People that know me well, know that I can be a jokester at times. My grandkids never knew this about me. They probably thought of their granddad as more of a “fuddy-duddy” than practical joker. I get it. 

But on a recent trip to Tennessee with me and wife Carolyn, my two oldest grandsons became aware of their paternal grandfather’s occasional craziness.

A good old-fashioned practical joke can do a body good and take relationships to another level.  

Somehow the subject came up and I shared with them one of my more elaborate mischiefs from back in the day. It was Thanksgiving week 1968 and I was a college freshman living in a dorm at Texas Tech. 

I heard on the radio that a contestant had just won a free turkey (fully cooked/prepared) for the holiday and could pick it up at the station.

I started scheming and wondered what someone would do if they “won,” a live turkey. Better yet, what about a dozen of them?

I knew just the gal to play it on - sweet-natured Laura. 

Laura was a good friend from high school in Odessa and attending Tech like me. I let several guys in the dorm in on it and, boy, did we have a fun time brainstorming! 

The key was Fred, the one guy in our dorm who had a perfect DJ voice. 

We gathered in the dorm room as Fred called Laura and said, “This is George Clark from Radio station KLBB and I  want to congratulate you for winning our grand prize Thanksgiving giveaway! Your name was drawn and a dozen live turkeys from Prater’s Turkey farm will be delivered to your dorm within 24 hours. Congratulations once again and thanks for listening to Lubbock’s #1 station!”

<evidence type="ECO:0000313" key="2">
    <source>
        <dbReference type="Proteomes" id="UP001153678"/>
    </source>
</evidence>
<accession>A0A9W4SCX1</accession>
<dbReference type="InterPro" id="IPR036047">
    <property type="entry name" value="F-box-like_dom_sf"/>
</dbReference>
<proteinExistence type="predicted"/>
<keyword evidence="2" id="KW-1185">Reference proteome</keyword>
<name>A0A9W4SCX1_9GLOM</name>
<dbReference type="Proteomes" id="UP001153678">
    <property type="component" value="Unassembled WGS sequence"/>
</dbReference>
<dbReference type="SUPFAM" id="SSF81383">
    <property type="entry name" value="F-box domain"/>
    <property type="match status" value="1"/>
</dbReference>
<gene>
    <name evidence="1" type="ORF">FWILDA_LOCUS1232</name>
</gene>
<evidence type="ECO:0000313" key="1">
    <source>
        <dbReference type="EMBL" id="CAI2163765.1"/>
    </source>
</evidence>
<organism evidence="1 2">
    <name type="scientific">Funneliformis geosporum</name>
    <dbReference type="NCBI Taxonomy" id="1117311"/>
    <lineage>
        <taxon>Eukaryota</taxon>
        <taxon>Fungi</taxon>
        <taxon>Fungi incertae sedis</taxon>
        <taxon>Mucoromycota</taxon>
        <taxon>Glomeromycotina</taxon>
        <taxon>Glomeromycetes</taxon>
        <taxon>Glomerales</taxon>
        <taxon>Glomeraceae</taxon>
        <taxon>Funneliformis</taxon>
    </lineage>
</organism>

Man, did he sound authentic! 

I persuaded a few friends to call Laura and tell her they’d just heard the news, and ask what in the world was she gonna do with 12 live turkeys. I purposely did not call, but I did receive one a couple hours later from Laura inquiring if I knew anything about all this. I was intentionally evasive of any knowledge of it, except that I too heard it on the radio and I congratulated her! Ha! She inquired what station I heard it on, and I said I couldn’t remember because I listen to several. She told told me she had called every radio stations in town and they knew nothing of it. It was then I knew we had her. 

I went out and bought a dozen extra large chicken eggs, packaged them just right and typed out very specific instructions on how to successfully incubate turkey eggs. We printed up a professional-looking cover sheet expressing our station’s sincere apologies for not being to come through with live turkeys (unexpected surge in demand at the farm).

Our hope was that she would precisely follow the included directions (things like keeping the eggs exactly 1 1/2 inches apart, heat lamp 6 inches away and no more than 115 degrees, etc.), and believe there was a possibility she could be the proud “mom” of a dozen poults within the week. 

I discreetly delivered the box to her dorm that afternoon and within two hours got another call from Laura asking me again if I knew anything about all this. 

“Who me?” 

Charlie Norman has lived in Somervell County since 1994. He and his wife have two adult children, who graduated from Glen Rose schools. You can contact him at